…that you wouldn’t be able to participate in the general education curriculum…


Remember Sabrina, don’t ever let anyone’s ignorance and assumptions limit you!










“Her portfolio is her marketing package.”

That’s what someone in the field of inclusion just recently told me.


I’m spending some time working on Sabrina’s portfolio today.  She’s had one for about a year now, but I’m updating it and adding more information about her recently activities and sports, and adding a section for the future.

Sabrina’s portfolio highlights who she is, and what she can do and accomplish.  It explains how people can help support her.  And it explains the high expectations we have for what she can accomplish and who she can continue to be.

Now that she’s in school, it’s used to introduce her to new teachers and staff.  It’ll be used to show what she can accomplish in an inclusive setting.  It’ll be used during various transitions, to show our expectations for her life.

Does your child or the child you support have a portfolio?

Happy Birthday, Dr. Suess!

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Receiving this message from Sabrina’s teacher today made my day and made me teary.

“In honor of Dr Suess’ birthday today, I knew Sabrina loved his books and knew the words, so she was a star. She read a Dr Suess book to the class and everyone clapped for her! She did a beautiful job!”

Thank you, Ms. Morgan!

Why Sabrina WON’T Always Live With Us

IMG_3101A lot of people ask us if we think Sabrina will live with us for the rest of her lives. Those are people who have never met her. Those people who have met her just assume she will. I always assumed the same.

I no longer do.

My thoughts on this have changed dramatically since I’ve been involved in attending conferences about inclusion, and have had the opportunity to hear stories about adults with significant disabilities who are leading self-determined lives.  After attending CalTASH’s Regional Conference last week, I’m again reminded of the reasons I no longer envision that Sabrina will always live with us, and the reasons I don’t want her too. Here’s why.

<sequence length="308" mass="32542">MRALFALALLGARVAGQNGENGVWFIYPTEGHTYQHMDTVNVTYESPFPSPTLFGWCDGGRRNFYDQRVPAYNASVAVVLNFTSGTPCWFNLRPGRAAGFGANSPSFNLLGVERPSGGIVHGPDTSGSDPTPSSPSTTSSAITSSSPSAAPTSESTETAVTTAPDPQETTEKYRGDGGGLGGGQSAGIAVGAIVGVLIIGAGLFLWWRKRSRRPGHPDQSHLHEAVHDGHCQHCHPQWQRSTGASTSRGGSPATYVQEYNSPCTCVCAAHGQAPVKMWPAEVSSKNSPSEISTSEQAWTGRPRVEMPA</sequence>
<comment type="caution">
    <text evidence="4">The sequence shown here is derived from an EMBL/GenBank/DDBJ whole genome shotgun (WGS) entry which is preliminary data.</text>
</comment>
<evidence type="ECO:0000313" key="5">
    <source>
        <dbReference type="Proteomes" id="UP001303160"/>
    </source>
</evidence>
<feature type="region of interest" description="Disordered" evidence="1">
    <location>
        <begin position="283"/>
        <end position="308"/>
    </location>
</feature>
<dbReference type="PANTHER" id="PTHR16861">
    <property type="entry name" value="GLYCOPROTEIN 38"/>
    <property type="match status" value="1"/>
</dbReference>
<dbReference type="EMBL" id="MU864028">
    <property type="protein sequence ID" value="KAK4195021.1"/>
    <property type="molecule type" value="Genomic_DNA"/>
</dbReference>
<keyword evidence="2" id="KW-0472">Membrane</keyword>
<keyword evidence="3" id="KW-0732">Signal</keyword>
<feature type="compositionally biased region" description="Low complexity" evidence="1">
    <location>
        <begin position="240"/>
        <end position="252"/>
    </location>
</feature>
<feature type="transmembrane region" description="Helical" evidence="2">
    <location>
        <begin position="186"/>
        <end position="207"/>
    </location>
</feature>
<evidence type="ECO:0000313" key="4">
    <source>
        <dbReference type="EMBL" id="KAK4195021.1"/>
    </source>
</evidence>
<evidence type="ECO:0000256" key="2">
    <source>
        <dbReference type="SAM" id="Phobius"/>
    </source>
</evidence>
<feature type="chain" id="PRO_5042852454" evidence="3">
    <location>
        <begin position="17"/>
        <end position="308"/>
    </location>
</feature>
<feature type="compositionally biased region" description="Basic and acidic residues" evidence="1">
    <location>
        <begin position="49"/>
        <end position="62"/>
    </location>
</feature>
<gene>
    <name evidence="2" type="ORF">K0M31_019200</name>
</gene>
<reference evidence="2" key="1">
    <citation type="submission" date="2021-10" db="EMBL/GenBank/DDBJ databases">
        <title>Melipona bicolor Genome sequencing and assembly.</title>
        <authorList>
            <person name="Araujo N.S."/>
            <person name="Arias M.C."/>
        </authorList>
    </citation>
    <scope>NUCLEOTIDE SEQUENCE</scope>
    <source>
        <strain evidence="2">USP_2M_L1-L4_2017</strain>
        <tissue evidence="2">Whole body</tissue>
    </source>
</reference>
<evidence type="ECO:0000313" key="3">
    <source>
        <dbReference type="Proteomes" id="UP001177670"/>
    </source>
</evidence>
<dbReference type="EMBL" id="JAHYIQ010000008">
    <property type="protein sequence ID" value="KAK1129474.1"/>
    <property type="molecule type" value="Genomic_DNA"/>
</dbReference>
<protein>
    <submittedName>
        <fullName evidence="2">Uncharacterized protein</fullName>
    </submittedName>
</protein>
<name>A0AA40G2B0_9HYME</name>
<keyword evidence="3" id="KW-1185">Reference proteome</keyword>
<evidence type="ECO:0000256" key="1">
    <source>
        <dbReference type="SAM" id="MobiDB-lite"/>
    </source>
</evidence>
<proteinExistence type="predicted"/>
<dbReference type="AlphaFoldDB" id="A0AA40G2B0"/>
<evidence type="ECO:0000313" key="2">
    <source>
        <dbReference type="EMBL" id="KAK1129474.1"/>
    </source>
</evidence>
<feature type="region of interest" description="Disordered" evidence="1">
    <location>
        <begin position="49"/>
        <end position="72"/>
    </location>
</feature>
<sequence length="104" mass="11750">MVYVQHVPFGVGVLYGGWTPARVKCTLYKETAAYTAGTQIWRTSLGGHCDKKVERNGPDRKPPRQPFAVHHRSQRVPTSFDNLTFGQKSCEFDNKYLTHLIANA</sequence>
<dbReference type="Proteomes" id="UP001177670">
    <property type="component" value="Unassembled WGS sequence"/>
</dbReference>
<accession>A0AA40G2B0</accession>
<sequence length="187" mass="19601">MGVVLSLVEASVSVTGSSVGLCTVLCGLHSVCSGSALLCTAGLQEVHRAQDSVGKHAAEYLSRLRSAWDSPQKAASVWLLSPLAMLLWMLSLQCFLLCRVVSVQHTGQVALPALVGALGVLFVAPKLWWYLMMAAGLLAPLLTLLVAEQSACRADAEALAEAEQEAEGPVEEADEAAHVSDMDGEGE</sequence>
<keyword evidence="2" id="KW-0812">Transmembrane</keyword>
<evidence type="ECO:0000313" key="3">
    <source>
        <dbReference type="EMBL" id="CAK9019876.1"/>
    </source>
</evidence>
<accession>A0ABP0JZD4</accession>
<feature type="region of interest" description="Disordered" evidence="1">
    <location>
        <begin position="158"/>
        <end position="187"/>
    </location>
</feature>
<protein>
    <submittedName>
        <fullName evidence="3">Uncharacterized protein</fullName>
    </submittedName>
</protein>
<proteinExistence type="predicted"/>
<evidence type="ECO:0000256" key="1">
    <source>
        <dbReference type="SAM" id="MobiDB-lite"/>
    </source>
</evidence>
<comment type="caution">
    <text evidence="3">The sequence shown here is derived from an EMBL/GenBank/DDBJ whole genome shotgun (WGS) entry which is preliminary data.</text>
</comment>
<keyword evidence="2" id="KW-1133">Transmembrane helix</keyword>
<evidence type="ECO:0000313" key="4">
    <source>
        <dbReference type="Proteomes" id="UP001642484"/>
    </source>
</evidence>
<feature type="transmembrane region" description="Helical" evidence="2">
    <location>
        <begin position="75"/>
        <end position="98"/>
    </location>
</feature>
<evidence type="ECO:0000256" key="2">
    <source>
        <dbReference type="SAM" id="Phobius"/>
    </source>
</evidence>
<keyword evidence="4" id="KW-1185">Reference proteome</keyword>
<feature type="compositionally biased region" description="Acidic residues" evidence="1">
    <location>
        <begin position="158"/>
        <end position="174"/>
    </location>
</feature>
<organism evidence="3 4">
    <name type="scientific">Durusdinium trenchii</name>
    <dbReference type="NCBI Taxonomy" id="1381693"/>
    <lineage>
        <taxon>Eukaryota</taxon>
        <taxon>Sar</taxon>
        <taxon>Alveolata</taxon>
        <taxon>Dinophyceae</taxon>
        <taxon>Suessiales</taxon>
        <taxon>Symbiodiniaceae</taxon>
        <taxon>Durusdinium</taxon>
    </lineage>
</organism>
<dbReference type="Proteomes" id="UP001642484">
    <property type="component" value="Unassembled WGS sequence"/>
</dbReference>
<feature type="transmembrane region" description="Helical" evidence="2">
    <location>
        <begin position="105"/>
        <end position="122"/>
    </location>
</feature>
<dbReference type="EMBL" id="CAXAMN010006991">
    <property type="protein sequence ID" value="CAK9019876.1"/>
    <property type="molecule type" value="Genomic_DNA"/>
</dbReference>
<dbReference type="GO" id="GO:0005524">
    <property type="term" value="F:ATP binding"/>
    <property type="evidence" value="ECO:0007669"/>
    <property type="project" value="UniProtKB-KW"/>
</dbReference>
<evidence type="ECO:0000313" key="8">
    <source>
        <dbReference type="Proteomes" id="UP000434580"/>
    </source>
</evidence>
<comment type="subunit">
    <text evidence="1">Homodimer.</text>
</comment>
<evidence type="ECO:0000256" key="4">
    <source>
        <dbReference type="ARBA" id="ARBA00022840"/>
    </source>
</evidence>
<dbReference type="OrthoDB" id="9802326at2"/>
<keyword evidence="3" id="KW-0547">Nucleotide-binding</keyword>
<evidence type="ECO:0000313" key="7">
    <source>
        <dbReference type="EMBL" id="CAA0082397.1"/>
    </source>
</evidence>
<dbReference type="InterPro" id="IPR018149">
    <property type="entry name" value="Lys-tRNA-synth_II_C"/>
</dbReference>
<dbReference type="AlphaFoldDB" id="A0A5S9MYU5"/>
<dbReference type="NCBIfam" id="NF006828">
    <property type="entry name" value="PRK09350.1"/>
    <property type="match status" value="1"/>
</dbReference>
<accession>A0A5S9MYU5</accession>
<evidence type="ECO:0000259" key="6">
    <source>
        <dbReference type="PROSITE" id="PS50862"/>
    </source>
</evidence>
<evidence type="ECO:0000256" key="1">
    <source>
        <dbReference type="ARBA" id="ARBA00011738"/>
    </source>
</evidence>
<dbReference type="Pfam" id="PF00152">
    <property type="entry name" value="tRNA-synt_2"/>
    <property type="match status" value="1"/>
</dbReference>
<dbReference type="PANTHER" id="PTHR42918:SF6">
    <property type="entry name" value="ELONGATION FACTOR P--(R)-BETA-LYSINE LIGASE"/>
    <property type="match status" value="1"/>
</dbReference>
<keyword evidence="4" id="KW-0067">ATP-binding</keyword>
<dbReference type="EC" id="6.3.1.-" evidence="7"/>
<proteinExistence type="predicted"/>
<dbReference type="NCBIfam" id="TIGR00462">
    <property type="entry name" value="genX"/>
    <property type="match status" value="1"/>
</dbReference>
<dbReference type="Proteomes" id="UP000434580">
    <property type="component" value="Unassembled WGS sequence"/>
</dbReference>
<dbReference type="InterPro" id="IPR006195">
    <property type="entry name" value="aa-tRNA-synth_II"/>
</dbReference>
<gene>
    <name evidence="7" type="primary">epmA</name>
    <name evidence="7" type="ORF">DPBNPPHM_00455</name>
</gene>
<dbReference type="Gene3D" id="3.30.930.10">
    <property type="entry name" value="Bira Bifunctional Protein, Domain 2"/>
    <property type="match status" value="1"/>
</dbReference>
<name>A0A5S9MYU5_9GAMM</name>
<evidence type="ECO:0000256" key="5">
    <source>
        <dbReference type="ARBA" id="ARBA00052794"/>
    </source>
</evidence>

She won’t want to. | What early young adult wants to live with her parents? Well, OK, more and more these days do. But Sabrina is a kid who on the weekends will bring us her backpack, start rattling off her friends’ names, say things to us like “line up”, and then bring us her shoes. And she’s only 9. What makes us think that she’ll want to hang out with us even more when she’s 20?

Because Ken and I need to have a normal life, too. |  Enough said.

{And the kicker, right here…}

Because we need to have a great plan in place for her before we’re gone. |  I’ve heard people say that never in their lifetime would they allow their child to live somewhere else, that they won’t feel safe unless their child is with them.  But isn’t that a somewhat false sense of security?  The  fact is that unless something unfortunate happens, Ken and I will pass away before Sabrina does.  And that’s the scariest thought to a parent of a child with a disability.  I try to not let it keep me up at night.

But I have to believe that I would feel much more at peace with that time coming if I knew that my daughter was already living in a situation that was safe, that made her happy, and that was sustainable.  

And no, I don’t expect Sabrina to live with Alexa after we’re gone. Because in my opinion, that’s just unfair. What I do expect is that Alexa makes sure that Sabrina is OK.  That may mean a variety of things. But it won’t mean living together.

So now what?  What does a life for an adult with significant needs look like? Stay tuned for Part 2!

Some Monday Inspiration

“People try to define who I am, but I’ll do that myself.”  -Brandon Gruber

Last Friday I had the pleasure of meeting Brandon Gruber, a teen who was recently featured in People Magazine. He was featured not because he was homecoming king and has Down Syndrome (although both are true). He was featured because after he was crowned homecoming king he decided to open doors to others who don’t feel included.

Last year he raised $20,000 by selling his artwork and accepting donations, and all of that money was used to provide financial support to those who were unable to pay for prom, yearbooks, camps, and more.

If you wish to purchase cards with Brandon’s beautiful artwork on it, or just want to check out his story, visit his site at